Presentation at the 2008 Active Living Research Annual Conference
The effect of playground equipment without organized activity on the physical activity of children is not well understood. After Hurricane Katrina, play structures were built on a number of schoolyards in New Orleans. We assessed physical activity levels of children in three schoolyards before and after the play structures were installed.
Our objective was to determine whether installed play equipment has any effect on physical activity among children during free play.
We conducted direct observations of children playing in the yards of three elementary schools, using the SOPLAY method, in which children are classified at a single point in time as sedentary, walking, or very active. Each schoolyard was divided into 5-6 “target areas” for observations, counting boys and girls separately. Observations took place during the spring of 2007 five to eight days immediately before the schoolyards were closed to prepare them for the installation and eight to 11 days immediately after the installation.
For each school and each time period, the number of children at each level of activity was summed across target areas, and the percentage of all children at each activity level was then calculated.
We used logistic regression to test whether the change in proportion of children who were very active increased between pre- and post-installation periods. We analyzed each school separately because the schoolyards were very different both before and after the installations.
Before and after the installation, the School A schoolyard had three slides and four climbers, so the installation was an improvement in quality rather than a change in the equipment available. At School B, there were three slides and one climber before the installation, and four slides, four climbers and four swings afterwards. School C had no installed play equipment before the installation, which included three slides, two climbers, and four swings.
There was no change in physical activity of children at School A, with the percent of children “very active” 31% before the installation and 32% afterward.
In contrast, there were large changes in physical activity at School B, with the percent of children “very active” only 14% before the installation but 30% afterward (p<0.001)
There were small and inconsistent changes in physical activity at School C. While the percent of children “very active” increased from a low 13% before the installation to 23% after the installation, the percent of children “sedentary” also increased from 50% before the installation to 55% afterwards. The target area which the playground equipment was installed was used by very few children before the installation, but was by far the most heavily used after the installation. Within that target area, 30% of children were “very active” and only 47% were sedentary.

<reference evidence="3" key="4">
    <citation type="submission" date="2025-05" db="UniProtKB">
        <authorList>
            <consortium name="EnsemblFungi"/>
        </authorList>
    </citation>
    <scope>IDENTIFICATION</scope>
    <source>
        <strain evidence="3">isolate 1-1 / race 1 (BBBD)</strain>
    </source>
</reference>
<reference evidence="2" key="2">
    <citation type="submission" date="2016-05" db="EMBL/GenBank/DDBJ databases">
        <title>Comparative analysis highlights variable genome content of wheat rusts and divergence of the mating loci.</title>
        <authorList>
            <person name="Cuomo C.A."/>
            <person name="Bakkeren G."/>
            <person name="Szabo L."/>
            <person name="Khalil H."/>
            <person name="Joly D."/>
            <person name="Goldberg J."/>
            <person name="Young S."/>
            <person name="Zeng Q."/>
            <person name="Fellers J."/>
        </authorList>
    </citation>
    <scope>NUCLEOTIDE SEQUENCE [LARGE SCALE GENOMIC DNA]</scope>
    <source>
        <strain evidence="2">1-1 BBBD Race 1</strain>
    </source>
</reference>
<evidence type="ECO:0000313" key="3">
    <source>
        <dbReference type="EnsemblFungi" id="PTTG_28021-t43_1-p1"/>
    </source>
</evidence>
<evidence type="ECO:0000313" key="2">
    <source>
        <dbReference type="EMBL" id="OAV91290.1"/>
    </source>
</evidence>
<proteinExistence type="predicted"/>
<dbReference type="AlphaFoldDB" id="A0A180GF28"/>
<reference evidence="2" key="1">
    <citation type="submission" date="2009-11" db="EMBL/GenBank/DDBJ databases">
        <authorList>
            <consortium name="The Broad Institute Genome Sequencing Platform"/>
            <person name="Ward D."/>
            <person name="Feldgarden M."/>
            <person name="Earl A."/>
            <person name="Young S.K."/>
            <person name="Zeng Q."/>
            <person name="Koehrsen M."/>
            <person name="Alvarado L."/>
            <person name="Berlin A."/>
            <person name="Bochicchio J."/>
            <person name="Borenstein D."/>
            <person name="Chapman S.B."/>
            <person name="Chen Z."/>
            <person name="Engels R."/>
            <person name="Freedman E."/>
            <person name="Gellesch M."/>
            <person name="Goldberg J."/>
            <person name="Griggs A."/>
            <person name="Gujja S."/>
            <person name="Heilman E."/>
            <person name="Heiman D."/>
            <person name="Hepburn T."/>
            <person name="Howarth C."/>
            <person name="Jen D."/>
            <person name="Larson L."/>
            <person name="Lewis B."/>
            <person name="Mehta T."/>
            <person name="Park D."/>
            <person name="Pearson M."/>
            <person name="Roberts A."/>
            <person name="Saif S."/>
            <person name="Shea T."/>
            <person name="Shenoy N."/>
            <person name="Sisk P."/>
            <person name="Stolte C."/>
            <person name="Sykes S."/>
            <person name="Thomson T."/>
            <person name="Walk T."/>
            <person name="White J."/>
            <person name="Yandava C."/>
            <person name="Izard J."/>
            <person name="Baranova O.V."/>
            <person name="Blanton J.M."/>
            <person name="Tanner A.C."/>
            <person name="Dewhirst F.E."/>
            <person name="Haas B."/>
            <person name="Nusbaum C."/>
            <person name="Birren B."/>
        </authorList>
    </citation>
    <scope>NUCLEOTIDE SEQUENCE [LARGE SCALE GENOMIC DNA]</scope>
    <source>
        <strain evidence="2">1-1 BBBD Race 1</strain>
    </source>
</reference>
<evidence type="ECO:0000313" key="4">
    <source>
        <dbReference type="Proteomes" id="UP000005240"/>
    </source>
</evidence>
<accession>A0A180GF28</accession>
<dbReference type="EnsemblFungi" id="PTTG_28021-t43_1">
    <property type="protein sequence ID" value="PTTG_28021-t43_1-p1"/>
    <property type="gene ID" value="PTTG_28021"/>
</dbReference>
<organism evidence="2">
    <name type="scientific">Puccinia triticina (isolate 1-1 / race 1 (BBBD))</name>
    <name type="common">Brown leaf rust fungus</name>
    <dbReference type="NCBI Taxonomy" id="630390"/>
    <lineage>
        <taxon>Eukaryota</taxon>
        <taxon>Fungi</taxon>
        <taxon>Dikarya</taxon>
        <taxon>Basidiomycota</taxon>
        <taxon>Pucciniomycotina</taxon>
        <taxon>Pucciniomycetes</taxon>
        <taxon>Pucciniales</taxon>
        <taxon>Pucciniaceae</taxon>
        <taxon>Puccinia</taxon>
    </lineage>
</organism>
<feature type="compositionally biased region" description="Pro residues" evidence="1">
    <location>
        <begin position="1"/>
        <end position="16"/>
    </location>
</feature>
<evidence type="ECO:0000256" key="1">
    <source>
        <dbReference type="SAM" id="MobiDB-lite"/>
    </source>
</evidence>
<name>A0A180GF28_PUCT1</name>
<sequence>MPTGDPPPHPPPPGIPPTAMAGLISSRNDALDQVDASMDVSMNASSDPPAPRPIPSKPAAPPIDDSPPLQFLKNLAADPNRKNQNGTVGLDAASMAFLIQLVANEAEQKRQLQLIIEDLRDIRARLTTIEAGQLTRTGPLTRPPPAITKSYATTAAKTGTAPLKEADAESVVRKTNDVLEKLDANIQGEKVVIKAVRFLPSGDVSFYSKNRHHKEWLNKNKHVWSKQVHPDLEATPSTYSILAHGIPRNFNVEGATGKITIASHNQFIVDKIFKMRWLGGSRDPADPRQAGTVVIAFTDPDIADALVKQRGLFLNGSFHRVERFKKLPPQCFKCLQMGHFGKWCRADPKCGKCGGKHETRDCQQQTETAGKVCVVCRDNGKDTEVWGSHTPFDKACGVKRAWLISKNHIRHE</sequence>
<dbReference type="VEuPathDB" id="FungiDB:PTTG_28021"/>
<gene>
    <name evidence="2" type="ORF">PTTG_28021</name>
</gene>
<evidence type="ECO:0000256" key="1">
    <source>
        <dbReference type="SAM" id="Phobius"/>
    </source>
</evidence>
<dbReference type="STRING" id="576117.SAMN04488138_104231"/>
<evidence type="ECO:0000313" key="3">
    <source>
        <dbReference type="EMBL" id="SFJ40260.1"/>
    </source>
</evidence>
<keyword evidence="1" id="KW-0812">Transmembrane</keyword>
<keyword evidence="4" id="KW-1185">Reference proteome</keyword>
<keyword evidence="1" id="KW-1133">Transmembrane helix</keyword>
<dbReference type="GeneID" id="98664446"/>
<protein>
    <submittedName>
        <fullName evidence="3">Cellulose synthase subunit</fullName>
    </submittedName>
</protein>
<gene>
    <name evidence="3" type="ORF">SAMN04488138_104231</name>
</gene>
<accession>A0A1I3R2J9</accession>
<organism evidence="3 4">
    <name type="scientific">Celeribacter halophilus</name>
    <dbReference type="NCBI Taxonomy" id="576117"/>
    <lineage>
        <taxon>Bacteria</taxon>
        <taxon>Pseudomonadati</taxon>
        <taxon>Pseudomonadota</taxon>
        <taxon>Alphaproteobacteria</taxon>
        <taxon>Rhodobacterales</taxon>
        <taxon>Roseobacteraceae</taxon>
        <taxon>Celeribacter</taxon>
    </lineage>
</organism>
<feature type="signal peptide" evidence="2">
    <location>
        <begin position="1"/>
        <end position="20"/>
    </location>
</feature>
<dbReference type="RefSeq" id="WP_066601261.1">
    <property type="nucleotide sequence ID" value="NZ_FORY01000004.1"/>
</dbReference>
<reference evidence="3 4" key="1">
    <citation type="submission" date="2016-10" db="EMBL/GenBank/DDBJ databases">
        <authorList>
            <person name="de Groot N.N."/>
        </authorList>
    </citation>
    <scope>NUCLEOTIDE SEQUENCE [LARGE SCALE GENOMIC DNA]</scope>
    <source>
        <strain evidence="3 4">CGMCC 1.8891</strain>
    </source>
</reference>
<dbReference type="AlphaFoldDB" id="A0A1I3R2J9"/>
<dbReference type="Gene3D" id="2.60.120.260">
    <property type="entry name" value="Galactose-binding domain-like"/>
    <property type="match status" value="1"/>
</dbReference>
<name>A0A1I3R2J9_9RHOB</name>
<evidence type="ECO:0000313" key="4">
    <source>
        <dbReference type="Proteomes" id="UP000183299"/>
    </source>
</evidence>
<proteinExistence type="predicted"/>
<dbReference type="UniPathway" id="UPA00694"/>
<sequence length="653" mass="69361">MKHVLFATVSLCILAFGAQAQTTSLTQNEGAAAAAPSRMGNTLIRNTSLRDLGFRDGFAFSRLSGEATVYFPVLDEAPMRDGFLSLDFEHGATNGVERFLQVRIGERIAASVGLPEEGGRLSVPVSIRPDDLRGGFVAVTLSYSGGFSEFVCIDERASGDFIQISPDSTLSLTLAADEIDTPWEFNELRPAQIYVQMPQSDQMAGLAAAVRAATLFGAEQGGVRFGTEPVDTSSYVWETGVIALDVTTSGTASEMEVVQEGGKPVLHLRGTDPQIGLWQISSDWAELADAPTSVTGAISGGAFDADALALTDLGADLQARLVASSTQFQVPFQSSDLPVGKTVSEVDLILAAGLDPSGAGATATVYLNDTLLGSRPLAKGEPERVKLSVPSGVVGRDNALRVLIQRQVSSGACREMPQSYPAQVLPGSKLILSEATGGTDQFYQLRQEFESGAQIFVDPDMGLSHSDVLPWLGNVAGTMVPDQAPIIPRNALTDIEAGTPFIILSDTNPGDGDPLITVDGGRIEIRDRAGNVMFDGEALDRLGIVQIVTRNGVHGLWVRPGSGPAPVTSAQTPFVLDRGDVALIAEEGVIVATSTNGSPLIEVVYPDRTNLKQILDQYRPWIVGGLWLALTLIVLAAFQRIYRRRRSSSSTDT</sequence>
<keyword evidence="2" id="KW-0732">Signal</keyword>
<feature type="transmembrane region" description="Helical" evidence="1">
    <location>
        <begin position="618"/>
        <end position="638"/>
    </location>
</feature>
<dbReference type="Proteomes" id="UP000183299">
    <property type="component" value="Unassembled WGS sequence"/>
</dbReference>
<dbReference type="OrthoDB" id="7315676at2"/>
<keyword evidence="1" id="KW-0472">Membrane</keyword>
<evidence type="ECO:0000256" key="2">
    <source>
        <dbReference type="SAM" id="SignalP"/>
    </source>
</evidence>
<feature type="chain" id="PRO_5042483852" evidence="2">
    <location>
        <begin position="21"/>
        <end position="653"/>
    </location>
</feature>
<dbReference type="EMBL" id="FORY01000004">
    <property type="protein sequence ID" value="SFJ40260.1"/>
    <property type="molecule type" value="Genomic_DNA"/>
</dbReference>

The effect of installed play equipment on physical activity levels was inconsistent across the three schools. The increase in physical activity at School B, in which there was a substantial increase in the amount of play equipment, may have been caused by the installed play equipment. The lack of effect at School A may be explained by the fact that the amount of play equipment did not change much.
The lack of an increase in physical activity at School C is surprising. This schoolyard had no play equipment before the installation and a large installation afterward, so we expected the largest change in physical activity at this school. The children at School C were not very active either before or after the installation. Observers recorded the predominant activities of children in each target area, and there were notes that children at School C were often waiting in line to use the swings, so it is possible that there simply was not enough equipment for the children even after the installation. Another possibility was that teachers at School C were imposing order on children’s play in ways that reduced activity. Still, it remains possible that the play equipment at School C simply did not induce children to become more physically active.
Because the results in these three schools are inconsistent, it would be valuable to conduct similar before-and-after observations at other schools to see if a pattern emerges. We are conducting additional observations in the fall of 2007 and spring of 2008. For these additional observations, we will be using both SOPLAY and accelerometers to measure children’s physical activity. 9/14/2007
Centers for Disease Control and Prevention, Prevention Research Centers Program, through the Tulane University Prevention Research Center, cooperative agreement # 1-U48-DP-000047.